Human

adjective: relating to or characteristic of humankind. "the human body"

noun: human; plural noun: humans

1. a human being.

Welcome to the "Universal Design for Learning" excerpt of the National Educational Technology Panel Report.

The excerpt uses pages 14 through 18 of the report to demonstrate some UDL features. To see descriptions of the UDL features and how they support learning, click on "Show UDL Information. Click on each UDL icon for feature descriptions. Our excerpt demonstrates only a few examples of UDL learning supports.

For more information about UDL and the UDL Guidelines, go to The National Center on UDL.

How People Need to Learn

Advances in the learning sciences, including cognitive science, neuroscience, education, and social sciences, give us greater understanding of three connected types of human learning–factual knowledge, procedural knowledge, and motivational engagement. Neuroscience tells us that these three different types of learning are supported by three different brain systems. (See image on the neuroscience of learning.) Social sciences reveal that human expertise integrates all three types of learning. Technology has increased our ability to both study and enhance all three types of learning.(National Research Council, 2000, 2003, 2007, 2009; National Science Foundation, 2008b).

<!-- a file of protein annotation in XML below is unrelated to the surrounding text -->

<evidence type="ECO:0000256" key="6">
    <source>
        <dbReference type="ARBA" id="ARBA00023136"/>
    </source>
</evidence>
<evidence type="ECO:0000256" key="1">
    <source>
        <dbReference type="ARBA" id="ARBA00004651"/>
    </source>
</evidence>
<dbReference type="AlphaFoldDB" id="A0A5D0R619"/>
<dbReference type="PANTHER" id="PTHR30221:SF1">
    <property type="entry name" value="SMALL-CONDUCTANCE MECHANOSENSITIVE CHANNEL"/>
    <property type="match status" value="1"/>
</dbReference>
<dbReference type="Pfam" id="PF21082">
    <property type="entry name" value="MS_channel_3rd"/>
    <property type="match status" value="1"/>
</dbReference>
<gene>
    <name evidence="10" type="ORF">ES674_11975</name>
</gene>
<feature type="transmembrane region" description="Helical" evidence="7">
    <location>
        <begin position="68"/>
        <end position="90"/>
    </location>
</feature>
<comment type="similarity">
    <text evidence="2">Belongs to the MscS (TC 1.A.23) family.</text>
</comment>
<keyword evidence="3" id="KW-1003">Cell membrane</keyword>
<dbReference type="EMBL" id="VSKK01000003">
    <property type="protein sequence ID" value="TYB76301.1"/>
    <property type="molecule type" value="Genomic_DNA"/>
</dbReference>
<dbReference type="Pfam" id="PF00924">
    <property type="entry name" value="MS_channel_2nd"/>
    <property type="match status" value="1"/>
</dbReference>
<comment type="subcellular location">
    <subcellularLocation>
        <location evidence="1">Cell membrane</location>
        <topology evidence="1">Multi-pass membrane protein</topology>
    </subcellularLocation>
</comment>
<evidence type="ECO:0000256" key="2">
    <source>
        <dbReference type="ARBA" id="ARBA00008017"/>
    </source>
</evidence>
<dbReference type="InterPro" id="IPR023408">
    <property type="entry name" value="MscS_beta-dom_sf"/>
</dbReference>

Factual Knowledge

Students are surrounded with information in a variety of forms, and specific features of information design affect how and whether students build usable knowledge from the information they encounter. For example, computers can replicate and integrate a wide variety of media for learning and education: text, video/film, animations, graphics, photos, diagrams, simulations, and more. As a result, technology can be designed to provide much richer learning experiences without sacrificing what traditional learning media offer. Technology can:

- Represent information through a much richer mix of media types: This allows the integration of media and representations to illustrate, explain, or explore complex ideas and phenomena, such as interactive visualizations of data in earth and environmental sciences, chemistry, or astronomy. Technology can help learners explore phenomena at extreme spatial or temporal scales through simulation and modeling tools. This opens up many domains and ways of learning that were formerly impossible or impractical.

For more information about UDL and the UDL Guidelines, go to The National Center on UDL.








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